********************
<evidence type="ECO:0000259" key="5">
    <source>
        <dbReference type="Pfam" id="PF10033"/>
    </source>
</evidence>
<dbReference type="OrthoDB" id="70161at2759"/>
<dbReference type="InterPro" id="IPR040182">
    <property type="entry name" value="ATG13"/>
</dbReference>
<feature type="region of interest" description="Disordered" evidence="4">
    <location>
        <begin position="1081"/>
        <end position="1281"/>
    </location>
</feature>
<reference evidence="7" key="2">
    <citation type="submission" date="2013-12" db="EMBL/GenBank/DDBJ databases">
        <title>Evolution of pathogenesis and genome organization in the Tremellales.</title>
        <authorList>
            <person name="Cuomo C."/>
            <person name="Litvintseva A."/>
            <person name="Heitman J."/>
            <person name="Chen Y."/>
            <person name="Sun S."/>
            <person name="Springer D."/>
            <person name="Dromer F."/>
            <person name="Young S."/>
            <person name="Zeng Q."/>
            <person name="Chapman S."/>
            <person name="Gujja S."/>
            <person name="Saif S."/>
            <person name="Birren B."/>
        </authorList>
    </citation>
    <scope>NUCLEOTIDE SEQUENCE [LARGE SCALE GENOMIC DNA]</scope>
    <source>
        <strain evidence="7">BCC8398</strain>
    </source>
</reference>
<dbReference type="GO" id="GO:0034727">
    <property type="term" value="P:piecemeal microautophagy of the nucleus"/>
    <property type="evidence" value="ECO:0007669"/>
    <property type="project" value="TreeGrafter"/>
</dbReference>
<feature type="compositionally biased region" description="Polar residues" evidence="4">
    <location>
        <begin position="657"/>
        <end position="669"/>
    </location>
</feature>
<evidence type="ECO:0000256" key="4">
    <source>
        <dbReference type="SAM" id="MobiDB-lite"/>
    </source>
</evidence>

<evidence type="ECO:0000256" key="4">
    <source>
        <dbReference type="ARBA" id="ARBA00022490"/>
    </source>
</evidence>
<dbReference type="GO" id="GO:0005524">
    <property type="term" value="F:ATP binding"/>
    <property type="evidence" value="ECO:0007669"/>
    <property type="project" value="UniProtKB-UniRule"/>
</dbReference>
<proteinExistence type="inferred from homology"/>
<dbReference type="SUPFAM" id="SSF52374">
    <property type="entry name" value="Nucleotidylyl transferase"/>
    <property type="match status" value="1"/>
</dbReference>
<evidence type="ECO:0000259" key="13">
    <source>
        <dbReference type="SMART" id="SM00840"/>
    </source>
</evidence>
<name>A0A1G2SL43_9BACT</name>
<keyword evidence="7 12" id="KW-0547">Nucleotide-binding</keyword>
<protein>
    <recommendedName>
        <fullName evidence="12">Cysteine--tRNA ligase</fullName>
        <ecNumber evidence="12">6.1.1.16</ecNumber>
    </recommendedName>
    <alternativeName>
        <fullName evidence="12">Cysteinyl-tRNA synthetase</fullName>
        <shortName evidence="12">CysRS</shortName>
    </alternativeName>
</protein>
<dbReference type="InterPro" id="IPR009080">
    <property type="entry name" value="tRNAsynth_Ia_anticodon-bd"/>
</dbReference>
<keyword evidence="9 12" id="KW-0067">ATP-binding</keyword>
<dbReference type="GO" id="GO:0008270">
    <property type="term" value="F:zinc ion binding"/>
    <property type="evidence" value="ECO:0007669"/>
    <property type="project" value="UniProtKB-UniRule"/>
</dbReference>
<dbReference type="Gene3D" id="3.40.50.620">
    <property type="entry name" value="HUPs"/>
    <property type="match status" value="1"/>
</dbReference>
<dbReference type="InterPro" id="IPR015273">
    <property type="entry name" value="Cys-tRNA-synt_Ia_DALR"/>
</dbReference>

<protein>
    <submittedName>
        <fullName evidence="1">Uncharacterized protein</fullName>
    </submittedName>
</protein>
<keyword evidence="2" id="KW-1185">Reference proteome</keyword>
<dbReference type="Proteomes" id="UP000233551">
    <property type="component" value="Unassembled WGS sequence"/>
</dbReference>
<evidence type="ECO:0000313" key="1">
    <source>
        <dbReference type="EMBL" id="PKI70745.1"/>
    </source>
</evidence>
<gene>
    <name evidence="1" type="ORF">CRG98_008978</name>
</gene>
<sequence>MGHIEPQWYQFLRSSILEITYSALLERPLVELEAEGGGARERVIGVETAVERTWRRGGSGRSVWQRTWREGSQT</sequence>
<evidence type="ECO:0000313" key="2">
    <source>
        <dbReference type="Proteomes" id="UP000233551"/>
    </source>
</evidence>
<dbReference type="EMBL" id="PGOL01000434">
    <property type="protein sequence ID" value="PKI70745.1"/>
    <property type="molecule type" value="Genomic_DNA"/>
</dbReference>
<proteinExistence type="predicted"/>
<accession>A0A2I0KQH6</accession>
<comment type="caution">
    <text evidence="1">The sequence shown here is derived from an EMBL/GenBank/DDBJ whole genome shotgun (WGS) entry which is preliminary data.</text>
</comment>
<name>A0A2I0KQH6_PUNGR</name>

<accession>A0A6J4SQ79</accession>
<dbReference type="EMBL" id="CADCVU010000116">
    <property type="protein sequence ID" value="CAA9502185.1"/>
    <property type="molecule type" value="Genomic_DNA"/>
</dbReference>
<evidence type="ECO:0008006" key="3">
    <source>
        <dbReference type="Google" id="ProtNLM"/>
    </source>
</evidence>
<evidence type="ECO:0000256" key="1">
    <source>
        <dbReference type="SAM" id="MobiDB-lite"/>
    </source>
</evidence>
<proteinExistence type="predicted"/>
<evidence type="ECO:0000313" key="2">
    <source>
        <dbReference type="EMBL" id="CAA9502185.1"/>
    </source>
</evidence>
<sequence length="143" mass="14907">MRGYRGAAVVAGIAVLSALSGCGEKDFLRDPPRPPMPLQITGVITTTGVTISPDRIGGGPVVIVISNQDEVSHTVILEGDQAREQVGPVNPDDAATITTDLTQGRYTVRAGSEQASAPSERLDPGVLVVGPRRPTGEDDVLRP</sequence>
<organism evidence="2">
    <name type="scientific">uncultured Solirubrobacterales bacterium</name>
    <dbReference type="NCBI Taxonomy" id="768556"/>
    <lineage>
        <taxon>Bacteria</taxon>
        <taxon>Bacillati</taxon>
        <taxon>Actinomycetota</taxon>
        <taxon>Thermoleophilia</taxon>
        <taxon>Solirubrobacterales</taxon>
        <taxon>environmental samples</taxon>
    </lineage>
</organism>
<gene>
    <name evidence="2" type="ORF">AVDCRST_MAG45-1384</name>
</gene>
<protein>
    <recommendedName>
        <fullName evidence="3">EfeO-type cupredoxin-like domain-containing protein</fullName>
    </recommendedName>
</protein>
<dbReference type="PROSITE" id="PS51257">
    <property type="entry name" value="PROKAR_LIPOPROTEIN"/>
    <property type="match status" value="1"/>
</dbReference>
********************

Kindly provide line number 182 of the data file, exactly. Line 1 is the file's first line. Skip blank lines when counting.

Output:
</dbReference>